and adds nothing to the overall binary image size ...*/
str r1,[r0]  /*store the contents of r1 to the register of GPJ2DAT*/

Note that we're loading the values of the GPIO registers into r1, modifying only the bits we intend to modify, then pushing the values back to the desired registers when we're done, this might not be important now, but you ought to make a habit of it, always change only the bits you want to change. The reason for this will become clearer when we're dealing with mmu and cache controls.
It is now time to test our development setup (Note that the linker script used here is identical to the one we had in the previous post, the only difference is the name of the startup file, instead of ridiculouslySimpleStartup.S, it is now startup.s). with the SD card plugged, in a terminal:

korena@korena-solid:/path$ make fuse
. . .
mkfs.vfat -F 32 /dev/mmcblk0p1
mkfs.vfat 3.0.13 (30 Jun 2012)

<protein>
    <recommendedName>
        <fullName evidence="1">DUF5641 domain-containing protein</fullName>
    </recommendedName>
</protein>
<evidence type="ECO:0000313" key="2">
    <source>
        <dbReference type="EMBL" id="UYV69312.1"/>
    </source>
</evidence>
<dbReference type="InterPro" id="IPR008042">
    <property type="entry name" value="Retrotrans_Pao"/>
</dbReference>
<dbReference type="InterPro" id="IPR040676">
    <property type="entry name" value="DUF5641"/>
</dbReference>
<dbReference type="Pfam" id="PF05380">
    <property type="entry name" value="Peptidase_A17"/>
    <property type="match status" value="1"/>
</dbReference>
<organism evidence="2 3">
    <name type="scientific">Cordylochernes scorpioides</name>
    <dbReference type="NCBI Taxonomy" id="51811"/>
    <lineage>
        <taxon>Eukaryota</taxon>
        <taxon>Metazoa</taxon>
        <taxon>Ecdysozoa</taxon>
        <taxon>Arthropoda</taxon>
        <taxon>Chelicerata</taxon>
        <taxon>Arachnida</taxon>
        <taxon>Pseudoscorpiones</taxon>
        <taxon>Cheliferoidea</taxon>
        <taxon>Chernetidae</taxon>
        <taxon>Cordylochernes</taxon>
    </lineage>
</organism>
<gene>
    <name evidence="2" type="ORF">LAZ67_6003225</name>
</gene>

/dev/mmcblk0p1: Permission denied
writing BL1 ...
0+1 records in
0+1 records out
84 bytes (84 B) copied, 0.0053549 s, 15.7 kB/s

The above command produces a BL1 image and fuses the MMC card. The desired result, which is lighting the four LEDs on the development module right after BL0 copies BL1 into SRAM is achieved.


Before simple BL1 startup code

After simple BL1 startup code


Getting the system to behave as desired at this very early stage is nothing more than following documentation by the letter! And of course having a good grip on ARM assembly language.
Remember that the defining factor of whether you will have a smooth ride or a rough one is, as I keep saying, the availability of good documentation. This post concludes milestone one, to recap, we've passed the phase of BL1 loading, constructed a good development environment base, and lit 4 LEDs! Next, we'll have a few posts on low level initialization, where we look into clock, MMU, cache, DRAM, UART serial communication and other essential sub systems.

(1)  Udevadm info starts with the device specified by the devpath and then walks up the chain of parent devices. It prints for every device found, all possible attributes in the udev rules key format. A rule to match, can be composed by the attributes of the device and the attributes from one single parent device.
(2) You might find the udev rules step unnecessary, if so, then add yourself to the group that owns the sd/mmc card, and go about your business.


S5PV210 Risc Microcontroller Rev 1.0 February 2010 (users manual)